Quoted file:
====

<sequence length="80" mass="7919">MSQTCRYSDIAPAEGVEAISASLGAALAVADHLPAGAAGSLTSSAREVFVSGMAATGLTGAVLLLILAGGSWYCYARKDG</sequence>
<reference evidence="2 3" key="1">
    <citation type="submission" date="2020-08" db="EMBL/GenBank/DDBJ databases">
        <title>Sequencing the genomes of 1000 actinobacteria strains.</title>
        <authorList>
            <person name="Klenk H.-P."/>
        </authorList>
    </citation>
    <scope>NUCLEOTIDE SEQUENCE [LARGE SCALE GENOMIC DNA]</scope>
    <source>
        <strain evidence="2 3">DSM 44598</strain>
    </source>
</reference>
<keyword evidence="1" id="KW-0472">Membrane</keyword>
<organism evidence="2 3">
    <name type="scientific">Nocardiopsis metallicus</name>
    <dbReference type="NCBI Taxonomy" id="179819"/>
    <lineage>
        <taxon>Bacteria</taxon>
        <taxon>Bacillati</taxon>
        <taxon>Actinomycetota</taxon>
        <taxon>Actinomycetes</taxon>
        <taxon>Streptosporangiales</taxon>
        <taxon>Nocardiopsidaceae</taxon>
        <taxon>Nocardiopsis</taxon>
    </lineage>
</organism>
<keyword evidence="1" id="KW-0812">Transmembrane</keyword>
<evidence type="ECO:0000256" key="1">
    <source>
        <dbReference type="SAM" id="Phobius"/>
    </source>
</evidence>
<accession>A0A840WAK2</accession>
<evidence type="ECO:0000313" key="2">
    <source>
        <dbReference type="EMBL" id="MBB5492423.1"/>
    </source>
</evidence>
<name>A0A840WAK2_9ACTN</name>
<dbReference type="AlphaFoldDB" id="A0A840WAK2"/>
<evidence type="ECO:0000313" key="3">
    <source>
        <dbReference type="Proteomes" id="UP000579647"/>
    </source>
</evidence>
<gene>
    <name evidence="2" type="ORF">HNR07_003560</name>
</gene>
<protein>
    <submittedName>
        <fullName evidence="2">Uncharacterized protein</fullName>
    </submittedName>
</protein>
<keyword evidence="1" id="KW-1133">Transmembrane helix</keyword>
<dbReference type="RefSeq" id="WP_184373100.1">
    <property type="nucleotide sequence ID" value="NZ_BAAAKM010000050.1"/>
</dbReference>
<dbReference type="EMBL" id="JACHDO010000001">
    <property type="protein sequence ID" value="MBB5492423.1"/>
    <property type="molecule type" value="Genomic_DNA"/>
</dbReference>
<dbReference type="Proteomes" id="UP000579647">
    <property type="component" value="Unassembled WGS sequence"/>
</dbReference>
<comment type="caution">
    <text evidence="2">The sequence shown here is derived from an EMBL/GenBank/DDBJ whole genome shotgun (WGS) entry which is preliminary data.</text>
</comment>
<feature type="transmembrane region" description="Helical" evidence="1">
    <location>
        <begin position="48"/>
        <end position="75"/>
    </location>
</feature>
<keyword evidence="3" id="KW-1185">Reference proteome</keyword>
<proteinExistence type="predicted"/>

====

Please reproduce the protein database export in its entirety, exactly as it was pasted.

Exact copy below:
<sequence length="80" mass="7919">MSQTCRYSDIAPAEGVEAISASLGAALAVADHLPAGAAGSLTSSAREVFVSGMAATGLTGAVLLLILAGGSWYCYARKDG</sequence>
<reference evidence="2 3" key="1">
    <citation type="submission" date="2020-08" db="EMBL/GenBank/DDBJ databases">
        <title>Sequencing the genomes of 1000 actinobacteria strains.</title>
        <authorList>
            <person name="Klenk H.-P."/>
        </authorList>
    </citation>
    <scope>NUCLEOTIDE SEQUENCE [LARGE SCALE GENOMIC DNA]</scope>
    <source>
        <strain evidence="2 3">DSM 44598</strain>
    </source>
</reference>
<keyword evidence="1" id="KW-0472">Membrane</keyword>
<organism evidence="2 3">
    <name type="scientific">Nocardiopsis metallicus</name>
    <dbReference type="NCBI Taxonomy" id="179819"/>
    <lineage>
        <taxon>Bacteria</taxon>
        <taxon>Bacillati</taxon>
        <taxon>Actinomycetota</taxon>
        <taxon>Actinomycetes</taxon>
        <taxon>Streptosporangiales</taxon>
        <taxon>Nocardiopsidaceae</taxon>
        <taxon>Nocardiopsis</taxon>
    </lineage>
</organism>
<keyword evidence="1" id="KW-0812">Transmembrane</keyword>
<evidence type="ECO:0000256" key="1">
    <source>
        <dbReference type="SAM" id="Phobius"/>
    </source>
</evidence>
<accession>A0A840WAK2</accession>
<evidence type="ECO:0000313" key="2">
    <source>
        <dbReference type="EMBL" id="MBB5492423.1"/>
    </source>
</evidence>
<name>A0A840WAK2_9ACTN</name>
<dbReference type="AlphaFoldDB" id="A0A840WAK2"/>
<evidence type="ECO:0000313" key="3">
    <source>
        <dbReference type="Proteomes" id="UP000579647"/>
    </source>
</evidence>
<gene>
    <name evidence="2" type="ORF">HNR07_003560</name>
</gene>
<protein>
    <submittedName>
        <fullName evidence="2">Uncharacterized protein</fullName>
    </submittedName>
</protein>
<keyword evidence="1" id="KW-1133">Transmembrane helix</keyword>
<dbReference type="RefSeq" id="WP_184373100.1">
    <property type="nucleotide sequence ID" value="NZ_BAAAKM010000050.1"/>
</dbReference>
<dbReference type="EMBL" id="JACHDO010000001">
    <property type="protein sequence ID" value="MBB5492423.1"/>
    <property type="molecule type" value="Genomic_DNA"/>
</dbReference>
<dbReference type="Proteomes" id="UP000579647">
    <property type="component" value="Unassembled WGS sequence"/>
</dbReference>
<comment type="caution">
    <text evidence="2">The sequence shown here is derived from an EMBL/GenBank/DDBJ whole genome shotgun (WGS) entry which is preliminary data.</text>
</comment>
<feature type="transmembrane region" description="Helical" evidence="1">
    <location>
        <begin position="48"/>
        <end position="75"/>
    </location>
</feature>
<keyword evidence="3" id="KW-1185">Reference proteome</keyword>
<proteinExistence type="predicted"/>